It’s a really lazy and underdeveloped movie, basically. How lazy? It has a montage set to “Bad Reputation” just like EVERY SINGLE PIECE OF HIGH SCHOOL-SET MEDIA IN HUMAN EXISTENCE. Nothing feels natural, nothing feels paced, it just blazes through everything at 200MPH. The point when Hardman inevitably tracked down Megan should be where the last third kicks off but I had a sneaking suspicion that the film wasn’t even halfway done, a suspicion that was promptly confirmed when I checked my watch and saw that we were only 40 minutes in. The pre-high school stuff encompasses the film’s opening 10 minutes. 10. Out of 105. With the rest of those minutes instead being dedicated to trotting out every cliché in short order. Surprising nobody, this means that the cast aren’t so much characters as one-note archetypes/stereotypes that their actors and actresses are supposed to fill in through sheer force of personality.
To her credit, this is something that Hailee Steinfeld manages to pull off. Megan’s character, on paper, very much reads as a walking “Chloë Grace Moretz said ‘no’”, which is how it could have turned out in lesser hands. Yet Steinfeld makes it her own in a number of ways. She carries herself and convinces near-totally as somebody raised to become something they don’t really want to be, and who just wants to be normal; somebody who is genuinely out-of-their-comfort-zone at high school. She’s also convincing at kicking ass when required, but not to the extent where I sit and wonder why she’s upset over the evil high school clichés instead of tearing through them like a hot knife through butter. Then there’s her natural goofy charm, which is just so easily endearing and ultimately makes it hard not to like and enjoy time with Megan. Between this and Pitch Perfect 2, which utilised said goofy charm way better but hey ho, Steinfeld very much seems to be in the part of her career where she’s a one-woman charm offensive, which is something I am not at all complaining about.
Unfortunately, her co-stars’ attempts to do the same are hampered by the simple fact that they don’t get enough screen-time to do so. Sophie Turner is asked to do absolutely nothing besides be the film’s alpha bitch, not helped by the fact that she just walks in and out of the film at random points, giving no weight to her inevitable final showdown with Megan. Jessica Alba seems to be trying to turn Knox into a witty and snarky yet legitimately dangerous villain but she gets maybe 10 minutes at best and her entire existence is just for perfunctory finale fireworks, whilst Samuel L. Jackson just kinda Samuel L. Jacksons for a bit, now seemingly at the part of his career where he will appear in quite literally anything that’s willing to provide him with money. OK, more so than usual.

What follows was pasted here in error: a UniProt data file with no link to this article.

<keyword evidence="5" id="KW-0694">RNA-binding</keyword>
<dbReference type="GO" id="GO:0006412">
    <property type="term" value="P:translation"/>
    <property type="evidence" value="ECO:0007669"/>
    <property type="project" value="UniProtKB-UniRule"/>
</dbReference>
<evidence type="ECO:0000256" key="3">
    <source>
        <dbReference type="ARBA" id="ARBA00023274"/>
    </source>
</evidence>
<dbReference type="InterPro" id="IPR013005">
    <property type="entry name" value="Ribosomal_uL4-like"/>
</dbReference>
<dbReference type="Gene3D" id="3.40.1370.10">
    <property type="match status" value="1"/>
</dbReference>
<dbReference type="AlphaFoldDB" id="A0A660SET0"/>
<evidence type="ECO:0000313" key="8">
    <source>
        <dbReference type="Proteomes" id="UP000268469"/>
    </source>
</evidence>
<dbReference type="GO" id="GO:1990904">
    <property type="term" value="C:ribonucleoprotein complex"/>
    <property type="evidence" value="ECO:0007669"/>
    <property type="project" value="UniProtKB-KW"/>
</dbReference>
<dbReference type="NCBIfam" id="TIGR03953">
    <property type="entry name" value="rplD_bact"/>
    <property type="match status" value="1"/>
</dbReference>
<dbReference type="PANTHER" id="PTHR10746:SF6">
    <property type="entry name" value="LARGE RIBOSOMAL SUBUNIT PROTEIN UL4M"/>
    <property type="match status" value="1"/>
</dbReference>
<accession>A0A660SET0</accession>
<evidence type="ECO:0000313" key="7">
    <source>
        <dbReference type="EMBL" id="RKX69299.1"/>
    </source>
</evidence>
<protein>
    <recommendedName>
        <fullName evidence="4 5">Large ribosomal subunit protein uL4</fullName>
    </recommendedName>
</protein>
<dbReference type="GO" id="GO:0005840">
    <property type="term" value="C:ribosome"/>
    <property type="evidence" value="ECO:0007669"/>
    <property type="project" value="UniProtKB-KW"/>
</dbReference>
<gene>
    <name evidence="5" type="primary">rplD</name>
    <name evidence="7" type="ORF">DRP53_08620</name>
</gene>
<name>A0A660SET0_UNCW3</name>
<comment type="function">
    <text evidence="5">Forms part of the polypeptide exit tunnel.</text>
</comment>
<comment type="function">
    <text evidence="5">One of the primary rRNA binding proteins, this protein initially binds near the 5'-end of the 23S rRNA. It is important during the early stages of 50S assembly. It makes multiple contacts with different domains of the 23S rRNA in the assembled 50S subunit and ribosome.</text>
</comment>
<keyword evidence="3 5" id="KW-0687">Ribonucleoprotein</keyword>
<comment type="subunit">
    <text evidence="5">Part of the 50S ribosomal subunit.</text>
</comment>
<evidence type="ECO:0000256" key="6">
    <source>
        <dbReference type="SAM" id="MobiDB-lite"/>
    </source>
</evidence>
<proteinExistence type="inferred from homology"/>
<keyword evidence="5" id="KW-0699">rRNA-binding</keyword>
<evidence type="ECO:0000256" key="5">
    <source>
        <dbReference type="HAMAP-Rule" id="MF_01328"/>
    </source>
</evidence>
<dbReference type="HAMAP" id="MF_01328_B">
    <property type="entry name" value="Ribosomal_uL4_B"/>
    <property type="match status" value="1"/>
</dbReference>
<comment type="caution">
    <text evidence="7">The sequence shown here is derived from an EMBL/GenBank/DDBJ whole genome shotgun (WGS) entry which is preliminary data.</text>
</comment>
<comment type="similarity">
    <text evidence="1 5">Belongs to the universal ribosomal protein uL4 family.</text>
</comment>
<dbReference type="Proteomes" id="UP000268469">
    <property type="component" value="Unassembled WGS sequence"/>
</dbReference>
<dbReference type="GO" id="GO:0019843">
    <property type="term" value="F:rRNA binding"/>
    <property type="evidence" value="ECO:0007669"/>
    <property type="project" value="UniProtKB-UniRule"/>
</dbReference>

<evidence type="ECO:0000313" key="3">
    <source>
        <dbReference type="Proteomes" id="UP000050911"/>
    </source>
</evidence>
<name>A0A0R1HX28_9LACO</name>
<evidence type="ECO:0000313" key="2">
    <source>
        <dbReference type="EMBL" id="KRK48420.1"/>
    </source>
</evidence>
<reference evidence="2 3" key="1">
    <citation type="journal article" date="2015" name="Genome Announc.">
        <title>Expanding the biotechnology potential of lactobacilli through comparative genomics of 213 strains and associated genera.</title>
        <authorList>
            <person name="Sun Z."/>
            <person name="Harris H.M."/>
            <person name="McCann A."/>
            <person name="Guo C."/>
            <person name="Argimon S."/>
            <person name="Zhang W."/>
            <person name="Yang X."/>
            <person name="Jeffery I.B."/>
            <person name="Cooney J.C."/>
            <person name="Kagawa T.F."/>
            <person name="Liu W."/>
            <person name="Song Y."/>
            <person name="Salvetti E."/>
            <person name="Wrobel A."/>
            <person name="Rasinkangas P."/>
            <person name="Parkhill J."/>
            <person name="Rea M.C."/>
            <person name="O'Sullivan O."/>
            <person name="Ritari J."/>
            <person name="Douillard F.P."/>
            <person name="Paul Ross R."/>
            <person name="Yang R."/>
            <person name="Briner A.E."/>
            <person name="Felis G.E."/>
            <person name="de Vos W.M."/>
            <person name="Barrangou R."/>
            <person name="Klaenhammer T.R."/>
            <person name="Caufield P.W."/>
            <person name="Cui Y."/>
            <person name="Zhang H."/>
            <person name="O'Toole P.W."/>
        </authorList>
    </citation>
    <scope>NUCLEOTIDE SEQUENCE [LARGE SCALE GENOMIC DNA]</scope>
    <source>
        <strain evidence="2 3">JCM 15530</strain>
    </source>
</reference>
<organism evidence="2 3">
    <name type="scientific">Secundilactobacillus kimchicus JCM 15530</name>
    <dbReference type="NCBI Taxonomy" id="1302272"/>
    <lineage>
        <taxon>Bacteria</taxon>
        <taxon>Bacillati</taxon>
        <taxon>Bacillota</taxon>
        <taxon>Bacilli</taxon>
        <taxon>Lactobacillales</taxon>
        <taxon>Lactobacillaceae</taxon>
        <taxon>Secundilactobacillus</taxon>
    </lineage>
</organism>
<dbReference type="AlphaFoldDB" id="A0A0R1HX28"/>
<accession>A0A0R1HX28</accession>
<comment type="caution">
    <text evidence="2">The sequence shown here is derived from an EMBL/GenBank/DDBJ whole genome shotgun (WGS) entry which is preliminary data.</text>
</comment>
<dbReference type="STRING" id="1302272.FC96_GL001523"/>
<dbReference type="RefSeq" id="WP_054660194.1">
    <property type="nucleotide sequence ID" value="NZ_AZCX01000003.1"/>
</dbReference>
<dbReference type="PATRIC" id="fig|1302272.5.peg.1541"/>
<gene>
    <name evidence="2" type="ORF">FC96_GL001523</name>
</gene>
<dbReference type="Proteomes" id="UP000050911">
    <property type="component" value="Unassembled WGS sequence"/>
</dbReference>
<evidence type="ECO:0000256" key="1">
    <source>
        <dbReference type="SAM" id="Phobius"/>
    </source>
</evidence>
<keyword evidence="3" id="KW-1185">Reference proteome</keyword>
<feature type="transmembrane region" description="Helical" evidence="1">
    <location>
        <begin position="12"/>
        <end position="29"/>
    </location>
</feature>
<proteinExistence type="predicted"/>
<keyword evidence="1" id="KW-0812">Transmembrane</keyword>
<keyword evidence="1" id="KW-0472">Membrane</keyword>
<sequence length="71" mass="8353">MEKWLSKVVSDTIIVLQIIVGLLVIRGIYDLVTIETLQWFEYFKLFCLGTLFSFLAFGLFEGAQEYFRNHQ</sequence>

As for the action sequences… Well, you know how Spy just proved than an action-comedy can and, in fact, should be just as proficient at the action sequences as the comedy sequences? Turns out that Kyle Newman, who also directed 2009’s should-have-been-better Fanboys, is not Paul Feig. The film’s low-budget radiates from how incredibly small scale the very few action sequences are, and all of them are shot abysmally and edited haphazardly. The stand-out awful action sequence though is undoubtedly Megan and Heather’s big throw-down which, despite needing to be this big payoff, is near-incomprehensible due to excessively gratuitous camera shaking and unnecessarily tight framing. Rule #1 of fight scenes in movies: the viewer needs to be able to see what’s going on!
And it’s little amateur mistakes like that which sink Barely Lethal. I wanted to like this movie, and I do like certain parts of it – Hailee Steinfeld is a bona-fide charmer, there are the occasional funny lines, and the eventual bond that Megan makes with her ‘foster sister’ Liz (Dove Cameron) is kinda sweet and I’m a sucker for that sort of thing – but it’s one of those films that seems to believe that openly acknowledging its awareness of high school movie clichés gives it Carte blance to indulge in them anyway. It wastes its premise on excessively trod ground and, unlike The DUFF, it’s too lazy (and rather vindictive) to come up with good enough material to make up for that fact.
Hailee Steinfeld is clearly destined to become A Star, regardless of whether it’s Serious Actor Steinfeld from works like True Grit or Charming Movie Star Steinfeld from this and Pitch Perfect 2, and she deserves films that are willing to work as hard and be as good as she is. Barely Lethal is just not that film, and pure charisma alone can’t prop up a boring, disappointing, lazy waste of a movie.